Doctor Mark Hobart, a Melbourne GP, is being investigated by the Medical Board of Victoria, Australia, for allegedly refusing to refer a couple for an abortion of their healthy
19-week unborn baby, simply because the baby was a girl.
Section 8 of Victoria's abortion law requires a doctor with a conscientious objection to abortion to refer a woman seeking an abortion or advice on abortion to another doctor who he/she knows does not have a conscientious objection.
Dr. Hobart, 55, has been practicing as a GP in the Melbourne suburb of Sunshine for 27 years. He is a devout Catholic. There is no complaint or allegation against for harming a patient. He is being investigated by the board solely for refusing to refer a woman for a gender-selection abortion of a healthy baby, which polls consistently show most Australians are opposed to.
The irony is that Victoria's abortion laws, among the most extreme in the world, were driven by a bipartisan feminist agenda. Yet now those laws are being used to punish a doctor who refused to participate in the sort of selective abortion of female fetuses which has made girl babies an endangered species in India and other patriarchal societies.
Dr. Hobart told Life Site News: "My belief that abortion - specifically, foeticide - is morally wrong is based on scientific evidence, reason and logic." He said that the current abortion law in Victoria because "it compels doctors to perform or comply with an objective morally wrong act." He told the Herald Sun that he doesn't know any doctor who would agree to abort a healthy baby because of its gender. He said: "The general response from my colleagues is disbelief and revulsion."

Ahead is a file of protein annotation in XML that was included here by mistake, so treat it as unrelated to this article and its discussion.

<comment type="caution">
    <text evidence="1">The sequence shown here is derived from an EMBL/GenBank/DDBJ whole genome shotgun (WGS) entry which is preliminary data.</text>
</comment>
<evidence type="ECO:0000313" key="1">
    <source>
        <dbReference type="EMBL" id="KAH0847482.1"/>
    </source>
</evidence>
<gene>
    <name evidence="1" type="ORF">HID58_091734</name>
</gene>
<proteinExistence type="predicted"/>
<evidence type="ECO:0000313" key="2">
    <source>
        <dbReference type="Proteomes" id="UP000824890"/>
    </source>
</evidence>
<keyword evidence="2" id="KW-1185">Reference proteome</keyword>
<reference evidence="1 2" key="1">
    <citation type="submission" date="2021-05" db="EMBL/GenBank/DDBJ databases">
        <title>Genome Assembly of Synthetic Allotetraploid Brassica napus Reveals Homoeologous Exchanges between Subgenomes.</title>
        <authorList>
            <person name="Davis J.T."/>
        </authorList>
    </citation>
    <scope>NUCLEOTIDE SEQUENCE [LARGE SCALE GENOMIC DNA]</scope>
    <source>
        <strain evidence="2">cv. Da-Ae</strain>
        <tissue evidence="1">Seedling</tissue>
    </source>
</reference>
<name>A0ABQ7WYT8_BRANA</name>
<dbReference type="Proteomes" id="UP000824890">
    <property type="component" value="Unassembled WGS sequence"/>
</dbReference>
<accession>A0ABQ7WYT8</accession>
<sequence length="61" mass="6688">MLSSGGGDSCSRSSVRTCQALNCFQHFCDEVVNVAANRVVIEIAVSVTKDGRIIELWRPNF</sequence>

Dr. Hobart risks being deregistered by the board and losing his livelihood. Section 8 of the Australian abortion law contravenes Section 14 of the Victorian Charter of Human Rights and Responsibilities Act 2006, which states: "Every person has the right to freedom of thought, conscience, religion and belief." Section 8 creates the rediculous situation in which medical and health professionals are denied the freedom of conscience guaranteed to all other Victorians by Section 14 of the state's charter.
One of the largest studies was the 2007 Latrobe University investigation by Dr. Angela Taft and Dr. Lyndsey Watson. From surveys of over 24.000 women aged 18-27, they found that "partner violence is a strong predictor of termination and other reproductive outcomes among young Austrian women." The researchers concluded that, as these women had a much higher incidence of depression, any strategy to reduce depression among women must involve "prevention and reduction of partner violence which may reduce the rate of unwanted pregnancy."
This means that the symptoms of depression in a woman asking for an abortion referral, particularly if it's her partner or family members pushing for the abortion, is an indicator of a possible abusive relationship. In such a situation, a doctor needs to be able to assess if the woman is depressed, and if her depression is impairing her ability to make a free choice. The doctor needs to assess if the first priority is to refer the patient for the treatment of her depression (rather than for an abortion), so that she can make a free decision about her pregnancy.
The doctor also needs to assess if the patient is being coerced into an abortion and take appropriate action, depending on the level of abuse. If the young woman is also under the age of consent, a doctor has added reason to be concerned.
However, under Victoria's abortion law, a doctor with a conscientious objection is not even allowed to ask questions in order to make a proper diagnosis and recommend appropriate treatment.
Source: News Weekly 2013.